Nonconstrained Elbow Replacement in Dogs


Address reprint requests to Dr. Mike Conzemius, DVM, PhD, Diplomate ACVS, University of Minnesota College of Veterinary Medicine, 1352 Boyd Avenue, St. Paul, MN 55108. E-mail:


Objective— To review development of a nonconstrained total elbow replacement system for use in dogs and report the surgical technique used for implantation.

Study Design— Descriptive report.

Animals— Dogs with chronic elbow osteoarthritis (OA) unresponsive to medical management for at least 1 year.

Methods— A nonconstrained elbow replacement system (radioulnar and humeral components) was developed and used in dogs with medically nonresponsive elbow OA. The components were refined based on evaluation of clinical outcome. Changes in humeral stem design for composite fixation, the contours of the articulating surfaces, and in the humeral component to increase range of motion were incorporated. Drilling and cutting guides were developed to facilitate accuracy of implantation.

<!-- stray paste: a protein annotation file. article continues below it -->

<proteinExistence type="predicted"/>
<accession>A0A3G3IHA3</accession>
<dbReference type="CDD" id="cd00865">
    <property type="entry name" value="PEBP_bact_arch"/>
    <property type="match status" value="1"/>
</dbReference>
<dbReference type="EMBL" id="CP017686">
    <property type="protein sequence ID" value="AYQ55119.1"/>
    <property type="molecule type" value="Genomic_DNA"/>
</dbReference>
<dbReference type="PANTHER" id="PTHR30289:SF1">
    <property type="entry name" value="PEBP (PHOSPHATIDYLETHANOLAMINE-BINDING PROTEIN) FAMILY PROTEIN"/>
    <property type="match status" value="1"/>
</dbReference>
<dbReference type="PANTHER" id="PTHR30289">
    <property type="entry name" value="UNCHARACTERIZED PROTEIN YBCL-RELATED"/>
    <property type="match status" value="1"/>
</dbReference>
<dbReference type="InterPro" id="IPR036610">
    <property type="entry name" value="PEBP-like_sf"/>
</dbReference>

Results— With component refinement, more favorable long-term functional outcome was achieved.

Conclusions— Design improvements incorporated into the elbow replacement system should increase treatment success.

Clinical Relevance— Total elbow replacement in dogs is possible and good long-term outcome can be achieved.